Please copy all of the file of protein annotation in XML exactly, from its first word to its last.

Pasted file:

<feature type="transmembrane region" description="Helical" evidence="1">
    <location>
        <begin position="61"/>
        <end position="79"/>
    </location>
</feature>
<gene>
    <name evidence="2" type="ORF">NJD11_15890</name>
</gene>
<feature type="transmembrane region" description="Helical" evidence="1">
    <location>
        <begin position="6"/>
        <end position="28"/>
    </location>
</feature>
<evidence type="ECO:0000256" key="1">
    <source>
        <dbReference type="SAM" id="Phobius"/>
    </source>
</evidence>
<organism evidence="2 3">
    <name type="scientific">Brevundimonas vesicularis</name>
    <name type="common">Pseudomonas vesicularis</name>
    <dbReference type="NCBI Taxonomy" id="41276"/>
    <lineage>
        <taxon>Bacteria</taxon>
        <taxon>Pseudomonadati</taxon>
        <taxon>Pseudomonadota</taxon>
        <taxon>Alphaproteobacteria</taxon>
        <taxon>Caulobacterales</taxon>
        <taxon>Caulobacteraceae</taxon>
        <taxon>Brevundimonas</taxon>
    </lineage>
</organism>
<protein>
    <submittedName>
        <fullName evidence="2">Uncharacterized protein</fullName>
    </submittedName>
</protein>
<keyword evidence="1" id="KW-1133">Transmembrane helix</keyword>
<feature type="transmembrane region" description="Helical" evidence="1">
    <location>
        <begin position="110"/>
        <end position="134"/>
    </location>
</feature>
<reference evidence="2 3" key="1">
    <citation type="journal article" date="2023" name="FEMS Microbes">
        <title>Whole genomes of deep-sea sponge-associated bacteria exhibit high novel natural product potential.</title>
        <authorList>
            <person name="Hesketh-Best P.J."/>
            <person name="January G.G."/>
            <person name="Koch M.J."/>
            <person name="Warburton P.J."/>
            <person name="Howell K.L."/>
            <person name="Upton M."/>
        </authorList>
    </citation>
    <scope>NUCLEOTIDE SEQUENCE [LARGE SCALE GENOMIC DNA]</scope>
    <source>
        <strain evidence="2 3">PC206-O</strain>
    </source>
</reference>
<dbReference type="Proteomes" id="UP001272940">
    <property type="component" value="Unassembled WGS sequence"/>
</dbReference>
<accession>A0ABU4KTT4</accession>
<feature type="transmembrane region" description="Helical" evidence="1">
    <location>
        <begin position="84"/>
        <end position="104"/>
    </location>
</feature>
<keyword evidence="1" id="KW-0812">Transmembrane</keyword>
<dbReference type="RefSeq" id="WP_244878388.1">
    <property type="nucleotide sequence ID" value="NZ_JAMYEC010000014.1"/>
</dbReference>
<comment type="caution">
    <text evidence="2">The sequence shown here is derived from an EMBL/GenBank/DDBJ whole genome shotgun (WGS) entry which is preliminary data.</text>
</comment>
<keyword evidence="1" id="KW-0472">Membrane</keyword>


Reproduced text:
<feature type="transmembrane region" description="Helical" evidence="1">
    <location>
        <begin position="61"/>
        <end position="79"/>
    </location>
</feature>
<gene>
    <name evidence="2" type="ORF">NJD11_15890</name>
</gene>
<feature type="transmembrane region" description="Helical" evidence="1">
    <location>
        <begin position="6"/>
        <end position="28"/>
    </location>
</feature>
<evidence type="ECO:0000256" key="1">
    <source>
        <dbReference type="SAM" id="Phobius"/>
    </source>
</evidence>
<organism evidence="2 3">
    <name type="scientific">Brevundimonas vesicularis</name>
    <name type="common">Pseudomonas vesicularis</name>
    <dbReference type="NCBI Taxonomy" id="41276"/>
    <lineage>
        <taxon>Bacteria</taxon>
        <taxon>Pseudomonadati</taxon>
        <taxon>Pseudomonadota</taxon>
        <taxon>Alphaproteobacteria</taxon>
        <taxon>Caulobacterales</taxon>
        <taxon>Caulobacteraceae</taxon>
        <taxon>Brevundimonas</taxon>
    </lineage>
</organism>
<protein>
    <submittedName>
        <fullName evidence="2">Uncharacterized protein</fullName>
    </submittedName>
</protein>
<keyword evidence="1" id="KW-1133">Transmembrane helix</keyword>
<feature type="transmembrane region" description="Helical" evidence="1">
    <location>
        <begin position="110"/>
        <end position="134"/>
    </location>
</feature>
<reference evidence="2 3" key="1">
    <citation type="journal article" date="2023" name="FEMS Microbes">
        <title>Whole genomes of deep-sea sponge-associated bacteria exhibit high novel natural product potential.</title>
        <authorList>
            <person name="Hesketh-Best P.J."/>
            <person name="January G.G."/>
            <person name="Koch M.J."/>
            <person name="Warburton P.J."/>
            <person name="Howell K.L."/>
            <person name="Upton M."/>
        </authorList>
    </citation>
    <scope>NUCLEOTIDE SEQUENCE [LARGE SCALE GENOMIC DNA]</scope>
    <source>
        <strain evidence="2 3">PC206-O</strain>
    </source>
</reference>
<dbReference type="Proteomes" id="UP001272940">
    <property type="component" value="Unassembled WGS sequence"/>
</dbReference>
<accession>A0ABU4KTT4</accession>
<feature type="transmembrane region" description="Helical" evidence="1">
    <location>
        <begin position="84"/>
        <end position="104"/>
    </location>
</feature>
<keyword evidence="1" id="KW-0812">Transmembrane</keyword>
<dbReference type="RefSeq" id="WP_244878388.1">
    <property type="nucleotide sequence ID" value="NZ_JAMYEC010000014.1"/>
</dbReference>
<comment type="caution">
    <text evidence="2">The sequence shown here is derived from an EMBL/GenBank/DDBJ whole genome shotgun (WGS) entry which is preliminary data.</text>
</comment>
<keyword evidence="1" id="KW-0472">Membrane</keyword>